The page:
A former solicitor has been jailed for four years and two months after admitting forging clients’ wills for his own benefit.
Peter Charles Davies, 62, from Abergwyngregyn, near Bangor, Gwynedd, cost them £241,000 combined, Mold Crown Court was told.
Davies admitted seven charges including fraud and forgery between 2010 and 2016.
He admitted three fraud charges, two counts of forgery, concealing criminal property and using a false instrument by submitting a forged will to a probate registry.
Davies was struck off in 2017 after taking the money from a client under a power of attorney after he had died – sometimes from cash points as he had access to the client’s cheque book and cards – because he did not tell the bank.
He also crated false wills for other deceased clients to pay off the legitimate beneficiaries of the first estate.
He said the beneficiaries were “hassling” him to distribute money from the estate, so he faked the wills to access money from other estates.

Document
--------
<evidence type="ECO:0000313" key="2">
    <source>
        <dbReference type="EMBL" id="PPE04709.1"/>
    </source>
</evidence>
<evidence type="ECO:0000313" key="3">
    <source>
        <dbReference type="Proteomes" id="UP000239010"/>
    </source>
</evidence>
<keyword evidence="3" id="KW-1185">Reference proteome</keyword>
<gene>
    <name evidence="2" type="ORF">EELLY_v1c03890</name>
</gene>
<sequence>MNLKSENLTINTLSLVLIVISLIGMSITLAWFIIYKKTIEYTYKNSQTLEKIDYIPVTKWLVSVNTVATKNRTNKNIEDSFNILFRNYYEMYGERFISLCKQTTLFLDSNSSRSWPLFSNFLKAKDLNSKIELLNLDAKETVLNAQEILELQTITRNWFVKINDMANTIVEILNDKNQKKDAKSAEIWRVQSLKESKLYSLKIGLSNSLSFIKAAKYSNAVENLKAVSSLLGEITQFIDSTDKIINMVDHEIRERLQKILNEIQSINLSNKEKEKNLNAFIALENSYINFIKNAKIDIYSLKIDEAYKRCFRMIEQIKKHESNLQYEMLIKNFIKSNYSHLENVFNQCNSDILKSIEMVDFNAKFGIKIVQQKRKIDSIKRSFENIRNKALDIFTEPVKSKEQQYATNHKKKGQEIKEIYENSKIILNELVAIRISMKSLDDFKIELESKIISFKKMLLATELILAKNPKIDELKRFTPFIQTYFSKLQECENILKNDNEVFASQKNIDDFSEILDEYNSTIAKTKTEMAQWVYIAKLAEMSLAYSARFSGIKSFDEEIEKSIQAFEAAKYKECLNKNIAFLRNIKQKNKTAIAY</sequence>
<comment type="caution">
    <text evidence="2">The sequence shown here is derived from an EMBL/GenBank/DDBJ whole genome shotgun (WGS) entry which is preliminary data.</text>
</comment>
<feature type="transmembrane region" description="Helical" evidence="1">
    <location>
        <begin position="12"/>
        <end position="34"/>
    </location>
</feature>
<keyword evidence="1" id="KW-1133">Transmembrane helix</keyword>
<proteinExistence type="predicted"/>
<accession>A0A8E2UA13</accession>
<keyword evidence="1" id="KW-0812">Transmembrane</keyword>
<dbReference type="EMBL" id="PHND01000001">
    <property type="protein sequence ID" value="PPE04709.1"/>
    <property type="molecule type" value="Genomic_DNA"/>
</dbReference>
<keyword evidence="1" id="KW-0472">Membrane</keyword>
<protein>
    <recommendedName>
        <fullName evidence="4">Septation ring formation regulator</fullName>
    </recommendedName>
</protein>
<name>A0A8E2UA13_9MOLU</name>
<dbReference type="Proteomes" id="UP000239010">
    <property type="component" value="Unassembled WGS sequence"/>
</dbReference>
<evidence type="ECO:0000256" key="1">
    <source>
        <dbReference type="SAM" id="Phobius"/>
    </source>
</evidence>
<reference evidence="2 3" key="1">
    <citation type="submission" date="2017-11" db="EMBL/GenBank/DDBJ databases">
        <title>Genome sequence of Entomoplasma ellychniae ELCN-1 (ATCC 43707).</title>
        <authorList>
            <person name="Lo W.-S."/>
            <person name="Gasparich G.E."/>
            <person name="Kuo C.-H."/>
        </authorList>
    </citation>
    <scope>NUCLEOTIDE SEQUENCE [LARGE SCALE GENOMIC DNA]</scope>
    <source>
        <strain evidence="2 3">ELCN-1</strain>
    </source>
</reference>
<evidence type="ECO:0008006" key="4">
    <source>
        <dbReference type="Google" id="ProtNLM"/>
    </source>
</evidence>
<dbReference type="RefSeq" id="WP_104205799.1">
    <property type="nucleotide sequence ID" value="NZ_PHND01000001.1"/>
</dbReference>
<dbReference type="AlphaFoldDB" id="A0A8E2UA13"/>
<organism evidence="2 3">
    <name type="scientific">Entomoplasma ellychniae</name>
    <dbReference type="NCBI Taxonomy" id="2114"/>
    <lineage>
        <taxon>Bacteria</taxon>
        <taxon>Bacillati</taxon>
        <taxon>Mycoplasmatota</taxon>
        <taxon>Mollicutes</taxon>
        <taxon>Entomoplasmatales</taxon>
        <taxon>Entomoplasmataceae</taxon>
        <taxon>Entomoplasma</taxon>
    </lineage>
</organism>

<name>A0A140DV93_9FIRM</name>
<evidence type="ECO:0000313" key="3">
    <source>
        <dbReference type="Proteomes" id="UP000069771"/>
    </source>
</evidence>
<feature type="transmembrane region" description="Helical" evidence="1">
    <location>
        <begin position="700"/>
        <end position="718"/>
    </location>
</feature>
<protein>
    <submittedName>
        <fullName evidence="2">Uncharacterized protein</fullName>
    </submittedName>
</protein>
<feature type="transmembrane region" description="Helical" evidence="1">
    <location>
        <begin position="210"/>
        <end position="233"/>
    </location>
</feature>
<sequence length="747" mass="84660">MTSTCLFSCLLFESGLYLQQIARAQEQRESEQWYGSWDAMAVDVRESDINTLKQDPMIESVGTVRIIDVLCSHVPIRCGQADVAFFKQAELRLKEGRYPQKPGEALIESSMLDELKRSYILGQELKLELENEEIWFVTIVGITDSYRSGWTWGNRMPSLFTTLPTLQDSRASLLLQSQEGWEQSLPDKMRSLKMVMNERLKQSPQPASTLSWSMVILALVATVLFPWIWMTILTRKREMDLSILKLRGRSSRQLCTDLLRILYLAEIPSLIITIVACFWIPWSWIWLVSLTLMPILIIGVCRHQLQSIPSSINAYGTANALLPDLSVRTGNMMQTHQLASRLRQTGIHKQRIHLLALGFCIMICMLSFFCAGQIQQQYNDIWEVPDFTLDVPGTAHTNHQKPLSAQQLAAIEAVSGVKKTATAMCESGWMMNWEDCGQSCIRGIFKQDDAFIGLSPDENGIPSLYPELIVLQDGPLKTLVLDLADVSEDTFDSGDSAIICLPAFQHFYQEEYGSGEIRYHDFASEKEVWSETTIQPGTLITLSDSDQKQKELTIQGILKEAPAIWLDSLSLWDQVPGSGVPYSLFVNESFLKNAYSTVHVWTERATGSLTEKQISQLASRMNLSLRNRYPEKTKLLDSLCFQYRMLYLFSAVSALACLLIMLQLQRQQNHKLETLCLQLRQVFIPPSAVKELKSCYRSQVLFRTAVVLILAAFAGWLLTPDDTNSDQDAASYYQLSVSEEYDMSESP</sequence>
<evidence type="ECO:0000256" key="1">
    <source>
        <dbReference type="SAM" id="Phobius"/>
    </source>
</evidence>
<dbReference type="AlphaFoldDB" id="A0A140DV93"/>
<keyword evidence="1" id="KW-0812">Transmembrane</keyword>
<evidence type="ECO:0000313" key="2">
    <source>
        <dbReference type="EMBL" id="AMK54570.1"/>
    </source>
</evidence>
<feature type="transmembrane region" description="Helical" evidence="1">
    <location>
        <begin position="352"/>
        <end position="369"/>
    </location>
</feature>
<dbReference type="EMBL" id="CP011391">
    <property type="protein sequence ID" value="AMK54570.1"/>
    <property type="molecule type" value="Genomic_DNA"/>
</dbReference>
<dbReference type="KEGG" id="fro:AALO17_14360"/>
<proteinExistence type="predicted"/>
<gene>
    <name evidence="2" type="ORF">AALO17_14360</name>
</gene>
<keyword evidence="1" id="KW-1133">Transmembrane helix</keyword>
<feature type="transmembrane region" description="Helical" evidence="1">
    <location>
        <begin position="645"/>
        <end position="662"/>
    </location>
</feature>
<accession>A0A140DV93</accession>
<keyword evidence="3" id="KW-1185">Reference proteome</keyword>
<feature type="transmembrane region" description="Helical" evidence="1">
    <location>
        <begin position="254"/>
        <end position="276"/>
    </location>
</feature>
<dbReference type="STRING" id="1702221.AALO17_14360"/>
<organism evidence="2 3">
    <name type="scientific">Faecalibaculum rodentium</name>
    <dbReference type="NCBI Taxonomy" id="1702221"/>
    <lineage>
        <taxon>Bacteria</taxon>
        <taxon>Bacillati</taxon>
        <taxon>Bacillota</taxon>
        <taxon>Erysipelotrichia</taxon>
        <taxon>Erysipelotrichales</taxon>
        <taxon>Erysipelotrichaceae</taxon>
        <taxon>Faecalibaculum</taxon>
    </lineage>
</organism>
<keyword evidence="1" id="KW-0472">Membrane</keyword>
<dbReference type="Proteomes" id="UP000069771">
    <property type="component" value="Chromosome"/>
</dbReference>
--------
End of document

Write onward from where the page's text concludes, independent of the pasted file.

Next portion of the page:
The Solicitors Disciplinary Tribunal said he thought it would be harder to detect his conduct given that both clients were dead.
His Honour Judge Rhys Rowlands in Mold Crown Court said Davies was receiving an average of £48,000 a year for five years on top of his salary.
“Quite what you did with all that money, only you know,” he said, according a local report of the hearing. “But the overwhelming inference is that it was not expended on everyday living expenses or debts. The effects on others have been profound.”
The judge described Davies’s actions as “a quite shocking breach of trust”.
John Wyn Williams from Exchange Chambers, mitigating for Davies, said his client had asked him to publicly apologise to the families affected, and his colleagues.
He said the defendant had amassed debts but that there was no extravagant lifestyle.
A total of £44,000 has since been repaid, the court heard, and there will now be an investigation under the Proceeds of Crime Act.